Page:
Q (6/02, p.111) - 3 stars out of 5 - "...This first indie album of new songs carries a quiet weight of conviction and passion..."
Mojo (Publisher) (8/02, p.104) - "...His writing has found maturity, honing a hitherto slightly hippy-dippy worldview into a Zen-rich poetic humanity, while his musical approach follows fresh paths..."
Personnel includes: Luka Bloom (vocals, guitar, mandolin); Sinead O'Connor (vocals); Ray Fean (guitar, drums, percussion); Calvin Ralston (guitar); Catherine McCarthy (violin, strings); Tomas Kane (viola); Annette Cleary (cello, strings); Conor Byrne (flute, whistle); Eamon Murray (harmonica); Martin O'Connor (accordion); Ronan Dooney, Steve McDonald (trumpet, flugelhorn); Karl Ronan (trombone); Rod McVey (keyboards); Joe Csibi (bass); Ray Fean (drums, percussion); Mohamed Bouhanna (darabuka, bindir).
Engineers: Brian Masterson, Paul Ashe-Brown.
Recorded at Windmill Lane, The Works Studios, Dublin, Ireland.
Luka Bloom's seventh album (not counting three releases in his native Ireland under his real name, Barry Moore, which he changed to avoid comparison with his much more famous brother Christy) is a welcome change. His first new album of original material in three years, BETWEEN THE MOUNTAIN AND THE MOON at last features Bloom's soulful voice and folk-based acoustic guitar supported throughout by full-band arrangements.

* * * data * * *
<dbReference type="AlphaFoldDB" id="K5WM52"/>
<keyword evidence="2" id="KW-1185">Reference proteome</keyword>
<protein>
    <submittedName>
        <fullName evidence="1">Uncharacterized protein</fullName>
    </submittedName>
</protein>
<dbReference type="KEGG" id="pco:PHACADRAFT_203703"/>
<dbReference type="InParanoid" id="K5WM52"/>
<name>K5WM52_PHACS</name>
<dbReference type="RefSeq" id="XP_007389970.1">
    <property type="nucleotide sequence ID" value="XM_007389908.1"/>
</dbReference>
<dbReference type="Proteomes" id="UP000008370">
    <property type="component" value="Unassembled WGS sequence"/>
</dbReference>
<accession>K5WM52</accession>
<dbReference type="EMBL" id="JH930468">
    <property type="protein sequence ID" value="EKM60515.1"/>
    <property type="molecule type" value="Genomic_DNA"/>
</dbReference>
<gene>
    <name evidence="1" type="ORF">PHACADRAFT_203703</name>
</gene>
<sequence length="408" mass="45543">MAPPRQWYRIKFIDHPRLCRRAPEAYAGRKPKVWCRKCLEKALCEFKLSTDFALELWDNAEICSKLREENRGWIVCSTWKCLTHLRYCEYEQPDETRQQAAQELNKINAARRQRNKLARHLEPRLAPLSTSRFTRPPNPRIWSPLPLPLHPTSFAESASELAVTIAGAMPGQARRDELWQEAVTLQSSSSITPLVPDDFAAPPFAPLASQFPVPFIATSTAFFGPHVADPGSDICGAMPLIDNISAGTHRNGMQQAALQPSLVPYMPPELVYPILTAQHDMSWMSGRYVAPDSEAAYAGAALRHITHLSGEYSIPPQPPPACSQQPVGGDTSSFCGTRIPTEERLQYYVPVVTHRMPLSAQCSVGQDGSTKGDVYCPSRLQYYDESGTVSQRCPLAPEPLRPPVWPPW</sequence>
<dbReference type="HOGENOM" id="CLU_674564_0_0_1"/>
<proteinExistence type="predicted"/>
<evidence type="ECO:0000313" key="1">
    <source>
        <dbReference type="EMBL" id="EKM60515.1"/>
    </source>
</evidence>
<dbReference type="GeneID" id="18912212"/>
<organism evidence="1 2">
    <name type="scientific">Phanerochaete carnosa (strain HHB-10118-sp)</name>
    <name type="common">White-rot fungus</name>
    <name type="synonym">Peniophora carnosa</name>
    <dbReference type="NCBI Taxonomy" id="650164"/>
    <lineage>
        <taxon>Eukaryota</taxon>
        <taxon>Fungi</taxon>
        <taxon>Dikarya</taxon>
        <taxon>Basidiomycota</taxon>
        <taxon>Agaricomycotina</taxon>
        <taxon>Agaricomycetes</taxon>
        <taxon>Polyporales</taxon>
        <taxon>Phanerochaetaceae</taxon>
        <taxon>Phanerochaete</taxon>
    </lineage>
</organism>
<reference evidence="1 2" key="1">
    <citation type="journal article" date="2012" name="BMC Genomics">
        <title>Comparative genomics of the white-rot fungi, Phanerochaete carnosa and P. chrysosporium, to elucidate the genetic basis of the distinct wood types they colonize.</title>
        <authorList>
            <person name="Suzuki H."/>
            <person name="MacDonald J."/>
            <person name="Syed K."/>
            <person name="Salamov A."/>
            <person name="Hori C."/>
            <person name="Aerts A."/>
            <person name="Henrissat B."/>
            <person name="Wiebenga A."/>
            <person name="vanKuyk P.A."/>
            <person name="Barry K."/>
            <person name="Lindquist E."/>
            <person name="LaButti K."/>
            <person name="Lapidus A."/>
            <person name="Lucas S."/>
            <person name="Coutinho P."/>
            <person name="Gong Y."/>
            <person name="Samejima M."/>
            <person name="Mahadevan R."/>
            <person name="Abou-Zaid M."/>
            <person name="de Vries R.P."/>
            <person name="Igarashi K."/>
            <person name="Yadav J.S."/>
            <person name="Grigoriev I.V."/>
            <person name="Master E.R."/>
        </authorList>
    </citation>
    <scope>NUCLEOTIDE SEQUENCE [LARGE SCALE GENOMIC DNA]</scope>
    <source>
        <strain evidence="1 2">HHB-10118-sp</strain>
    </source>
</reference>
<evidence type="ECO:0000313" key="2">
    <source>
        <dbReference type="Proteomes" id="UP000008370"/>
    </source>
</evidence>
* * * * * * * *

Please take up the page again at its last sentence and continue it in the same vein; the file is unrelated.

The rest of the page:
Unlike a lot of solo performers who go the full-band route (see Phil Ochs' TAPE FROM CALIFORNIA), Bloom wisely avoids the temptation to go overboard with all his new toys. The arrangements are rich, but surprisingly subtle; Bloom remains at the center, with effective touches like piano, accordion, and cello coloring the songs, not overpowering them. Even the occasionally histrionic Sinead O'Connor, who guests on "Love Is A Place I Dream Of" (a touching tribute to a woman who has devoted her life to working with orphans in Southeast Asia) and the otherwise solo "Moonslide," keeps herself to herself. The most bizarre tune, "I'm A Bogman," features goofy mock-Spanish horns and a lighthearted rap interlude. It's a winningly light moment on an otherwise fairly dark, but powerful, album.